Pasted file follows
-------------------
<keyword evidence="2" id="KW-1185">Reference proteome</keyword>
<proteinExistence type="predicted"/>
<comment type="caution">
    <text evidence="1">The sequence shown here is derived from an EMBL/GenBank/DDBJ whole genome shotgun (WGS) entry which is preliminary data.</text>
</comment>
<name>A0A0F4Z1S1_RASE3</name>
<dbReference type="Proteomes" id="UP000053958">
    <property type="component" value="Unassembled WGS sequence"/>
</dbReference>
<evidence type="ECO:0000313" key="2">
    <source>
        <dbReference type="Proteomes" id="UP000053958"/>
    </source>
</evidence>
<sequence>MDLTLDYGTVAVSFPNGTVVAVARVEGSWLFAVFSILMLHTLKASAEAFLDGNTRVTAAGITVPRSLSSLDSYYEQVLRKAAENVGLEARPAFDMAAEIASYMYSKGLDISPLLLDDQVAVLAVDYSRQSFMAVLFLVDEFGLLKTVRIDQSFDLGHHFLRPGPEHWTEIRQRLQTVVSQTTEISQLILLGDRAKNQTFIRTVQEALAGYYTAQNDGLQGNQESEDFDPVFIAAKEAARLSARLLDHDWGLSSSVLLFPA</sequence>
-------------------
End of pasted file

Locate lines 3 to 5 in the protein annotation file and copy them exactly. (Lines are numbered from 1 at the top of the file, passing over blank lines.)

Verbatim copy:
<comment type="caution">
    <text evidence="1">The sequence shown here is derived from an EMBL/GenBank/DDBJ whole genome shotgun (WGS) entry which is preliminary data.</text>
</comment>